Resources - Anyone who stops learning is old, whether at twenty or eighty. Anyone who keeps learning stays young. The greatest thing in life is to keep your mind young. -Henry Ford
A New Leaf

October 2015: In This Issue

Welcome to the October issue of A New Leaf!  

The fourth quarter offers many LEADERS and teams an opportunity to address their 2016 STRATEGY. While this may be constructive, making this solely a fourth quarter activity is suboptimal for many reasons, including the following: 

For STRATEGY to be effective, it must be dynamic. Time must be set aside throughout the year for leaders and managers to assess the relative success of their tactics and strategy. Institutionalizing strategic change must become a way of doing business. Such ongoing reassessment is necessary for your strategy to remain responsive to a competitive and ever changing marketplace.

Just as important as being dynamic, effective STRATEGY requires having internal talents necessary for effective execution. As set forth in Jim Collin’s “Good to Great” concept of “First Who, then What”, absent having the right people on the right seats on the bus, any STRATEGY is doomed to be marginalized. Accordingly, the most important decisions that businesspeople make are not “what” decisions (strategy and tactics) but “who” decisions.

This month’s reviewed reading provides LEADERS with a comprehensive methodology to address the WHO decisions in their organization. It offers a proven process of assessing the outcomes and competencies required for your key positions and interviewing techniques directed at ensuring “A” players are found and hired.

To the extent your team will be engaged in an upcoming STRATEGY process,  challenge them early to address whether your organization possesses sufficient “WHO” capabilities to effectively execute the “WHAT” tactics. Absent an affirmative response, is there anything more important for you to focus on in this year’s planning than First Who, then What”?

- Mike



Book Review: “Who-The A Method for Hiring” by Geoff Smart and Randy Street

The premise in Geoff Smart’s and Randy Street’s  (Smart) “WHO” is  that the success of any manager or leader is simply the result of how good you are at hiring the people around you. Hiring failures impact every aspect of our professional and personal lives. Smart’s research supports that the cost of hiring mistakes is over fifteen times an employee’s base salary and lost productivity. In addition, Peter Drucker and other leadership experts estimate that the hiring success of managers is at best 50%.

While these statistics may seem staggering, the good news is that “WHO” mistakes ARE preventable. By following Smart’s “A Method for Hiring”, all managers can significantly increase the quality of the talent they hire while simultaneously enhancing the probability of their own success.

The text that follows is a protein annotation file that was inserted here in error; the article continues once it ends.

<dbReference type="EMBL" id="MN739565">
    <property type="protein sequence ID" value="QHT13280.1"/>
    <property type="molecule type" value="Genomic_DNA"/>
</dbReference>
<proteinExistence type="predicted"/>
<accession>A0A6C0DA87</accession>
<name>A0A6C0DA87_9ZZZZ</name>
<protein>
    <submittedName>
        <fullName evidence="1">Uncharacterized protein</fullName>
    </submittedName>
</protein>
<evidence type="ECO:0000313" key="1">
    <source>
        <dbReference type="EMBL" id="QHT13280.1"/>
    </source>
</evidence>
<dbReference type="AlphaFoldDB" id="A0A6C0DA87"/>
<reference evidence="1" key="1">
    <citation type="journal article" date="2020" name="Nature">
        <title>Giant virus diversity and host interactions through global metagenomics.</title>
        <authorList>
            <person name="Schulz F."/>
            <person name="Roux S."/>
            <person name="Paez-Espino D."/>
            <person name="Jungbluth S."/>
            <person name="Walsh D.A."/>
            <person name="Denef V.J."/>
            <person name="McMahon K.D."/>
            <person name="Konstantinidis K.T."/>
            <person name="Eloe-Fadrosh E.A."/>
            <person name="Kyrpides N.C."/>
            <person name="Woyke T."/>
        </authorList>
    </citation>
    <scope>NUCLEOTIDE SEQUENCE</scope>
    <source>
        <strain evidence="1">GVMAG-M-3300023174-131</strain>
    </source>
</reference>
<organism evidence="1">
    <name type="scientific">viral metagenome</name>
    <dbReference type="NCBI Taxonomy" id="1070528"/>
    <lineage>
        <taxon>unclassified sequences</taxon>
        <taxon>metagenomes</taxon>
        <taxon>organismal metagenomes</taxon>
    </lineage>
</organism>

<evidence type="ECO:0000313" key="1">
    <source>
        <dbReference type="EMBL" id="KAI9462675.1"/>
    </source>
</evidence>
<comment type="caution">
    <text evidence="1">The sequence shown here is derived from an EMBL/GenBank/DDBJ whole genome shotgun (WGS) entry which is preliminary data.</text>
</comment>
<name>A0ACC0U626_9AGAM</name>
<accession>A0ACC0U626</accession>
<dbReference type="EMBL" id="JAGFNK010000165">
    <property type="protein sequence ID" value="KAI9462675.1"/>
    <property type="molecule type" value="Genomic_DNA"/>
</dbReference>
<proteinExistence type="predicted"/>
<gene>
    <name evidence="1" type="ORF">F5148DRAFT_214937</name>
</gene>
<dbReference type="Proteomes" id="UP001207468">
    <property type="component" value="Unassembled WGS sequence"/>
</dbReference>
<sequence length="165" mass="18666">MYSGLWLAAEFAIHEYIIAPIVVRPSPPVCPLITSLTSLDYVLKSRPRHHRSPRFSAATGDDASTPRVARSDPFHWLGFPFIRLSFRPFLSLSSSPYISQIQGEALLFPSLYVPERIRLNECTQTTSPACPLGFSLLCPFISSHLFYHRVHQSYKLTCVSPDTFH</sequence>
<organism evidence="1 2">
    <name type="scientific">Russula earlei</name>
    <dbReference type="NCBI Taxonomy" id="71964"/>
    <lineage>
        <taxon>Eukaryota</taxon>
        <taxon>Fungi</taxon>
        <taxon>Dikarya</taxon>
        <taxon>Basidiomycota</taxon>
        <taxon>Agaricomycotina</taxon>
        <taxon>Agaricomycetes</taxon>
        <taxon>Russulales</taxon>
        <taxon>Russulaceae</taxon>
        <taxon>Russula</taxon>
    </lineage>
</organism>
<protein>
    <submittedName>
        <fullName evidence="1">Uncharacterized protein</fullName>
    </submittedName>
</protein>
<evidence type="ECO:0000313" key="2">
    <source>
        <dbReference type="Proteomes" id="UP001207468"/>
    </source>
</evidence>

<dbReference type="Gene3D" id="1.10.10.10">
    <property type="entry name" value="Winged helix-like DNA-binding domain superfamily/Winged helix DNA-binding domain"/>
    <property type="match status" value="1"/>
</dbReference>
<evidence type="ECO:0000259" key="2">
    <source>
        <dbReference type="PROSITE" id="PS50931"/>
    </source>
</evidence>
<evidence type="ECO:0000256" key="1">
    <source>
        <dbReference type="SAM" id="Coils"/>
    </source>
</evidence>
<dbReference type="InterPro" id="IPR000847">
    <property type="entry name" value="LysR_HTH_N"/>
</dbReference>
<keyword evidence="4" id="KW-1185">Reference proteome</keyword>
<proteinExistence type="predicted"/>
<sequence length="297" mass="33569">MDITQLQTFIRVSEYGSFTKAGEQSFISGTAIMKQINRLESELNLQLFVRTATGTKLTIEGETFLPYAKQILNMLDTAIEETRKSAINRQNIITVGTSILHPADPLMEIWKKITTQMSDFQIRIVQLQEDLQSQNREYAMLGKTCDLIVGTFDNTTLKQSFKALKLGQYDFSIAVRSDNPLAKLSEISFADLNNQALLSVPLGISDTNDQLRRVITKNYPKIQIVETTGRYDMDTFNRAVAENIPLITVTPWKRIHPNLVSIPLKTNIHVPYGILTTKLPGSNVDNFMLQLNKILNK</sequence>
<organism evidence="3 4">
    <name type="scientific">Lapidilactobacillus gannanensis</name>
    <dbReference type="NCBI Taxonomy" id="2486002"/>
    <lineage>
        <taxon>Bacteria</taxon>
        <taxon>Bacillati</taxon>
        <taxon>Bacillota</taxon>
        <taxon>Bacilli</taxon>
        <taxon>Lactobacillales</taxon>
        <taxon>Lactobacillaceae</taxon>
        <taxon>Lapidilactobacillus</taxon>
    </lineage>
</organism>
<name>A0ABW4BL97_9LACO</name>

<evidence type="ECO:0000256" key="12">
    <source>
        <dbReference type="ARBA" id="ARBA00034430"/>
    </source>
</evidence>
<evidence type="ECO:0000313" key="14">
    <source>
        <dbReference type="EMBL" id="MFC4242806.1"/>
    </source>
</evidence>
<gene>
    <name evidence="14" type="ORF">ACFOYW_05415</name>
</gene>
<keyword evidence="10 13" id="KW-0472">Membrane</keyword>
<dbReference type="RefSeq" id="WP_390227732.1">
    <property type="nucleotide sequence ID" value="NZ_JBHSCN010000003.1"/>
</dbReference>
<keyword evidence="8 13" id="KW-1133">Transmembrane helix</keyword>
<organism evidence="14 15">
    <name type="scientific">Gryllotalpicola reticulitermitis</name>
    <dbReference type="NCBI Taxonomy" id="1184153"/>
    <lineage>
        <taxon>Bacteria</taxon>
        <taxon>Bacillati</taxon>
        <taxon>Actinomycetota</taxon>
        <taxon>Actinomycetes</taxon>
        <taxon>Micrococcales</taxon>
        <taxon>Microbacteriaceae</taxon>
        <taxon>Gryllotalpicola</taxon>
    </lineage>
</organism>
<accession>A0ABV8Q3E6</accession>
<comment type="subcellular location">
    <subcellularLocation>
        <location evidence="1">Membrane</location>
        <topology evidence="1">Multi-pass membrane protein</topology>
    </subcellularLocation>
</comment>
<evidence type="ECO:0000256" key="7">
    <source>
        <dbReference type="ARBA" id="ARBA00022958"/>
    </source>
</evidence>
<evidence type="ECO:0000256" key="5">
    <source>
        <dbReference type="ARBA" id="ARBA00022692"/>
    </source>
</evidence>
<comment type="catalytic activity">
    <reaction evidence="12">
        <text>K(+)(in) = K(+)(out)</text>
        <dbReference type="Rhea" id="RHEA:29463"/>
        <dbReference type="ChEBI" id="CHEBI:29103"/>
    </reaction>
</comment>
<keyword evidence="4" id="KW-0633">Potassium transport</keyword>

Smart asserts that “in business, you are who you hire. Hire C players and you will always lose to the competition. Hire B players, and you might do ok, but you will never break out. Hire A players, and life gets very interesting no matter what you are pursuing”. But just what is an “A” player? An “A” player is “a candidate who has at least 90 percent chance of achieving a set of outcomes that only the top 10 percent of possible candidates could achieve.” “A” players significantly stack the odds in your favor (90%) that they will accomplish not just good, but great, things in their role (top 10%).

In discussing how to hire “A” players, Smart suggests that the most prevalent hiring mistakes happen when managers:

  • Are unclear about what is needed in a job
  • Have a weak flow of candidates
  • Do not trust their ability to pick out the right candidate from a group of similar looking candidates
  • Lose candidates they really want to join their team.

Smart challenges all leaders to assess whether their managers are making these mistakes by counting the number of ”A players” present in their organizations. They specifically point to ten “voodoo hiring methods” that plagued most companies. Following are three of these failing hiring methods:

*The Art Critic-When it comes to judging art, going on gut instincts works fine.  If you extend an offer based upon gut instincts, you are going to have a stomachache!

*The Sponge-A common approach among busy managers is to let everybody interview a candidate. The Sponge’s ultimate assessment of the person he hires rarely goes deeper than “he’s a good guy”.

*The Aptitude Tester-Tests can help managers determine whether a person has the right aptitude for a specific role but they should never become the major determinant in a hiring decision. As aptitude is only a part of a much larger equation, assessments should never be used in isolation.

Having detailed the mistakes and poor hiring practices present in most organizations, WHO sets forth a comprehensive model significantly increasing the odds of finding and hiring “A” players. The “A Method For Hiring” is comprised of the following four steps: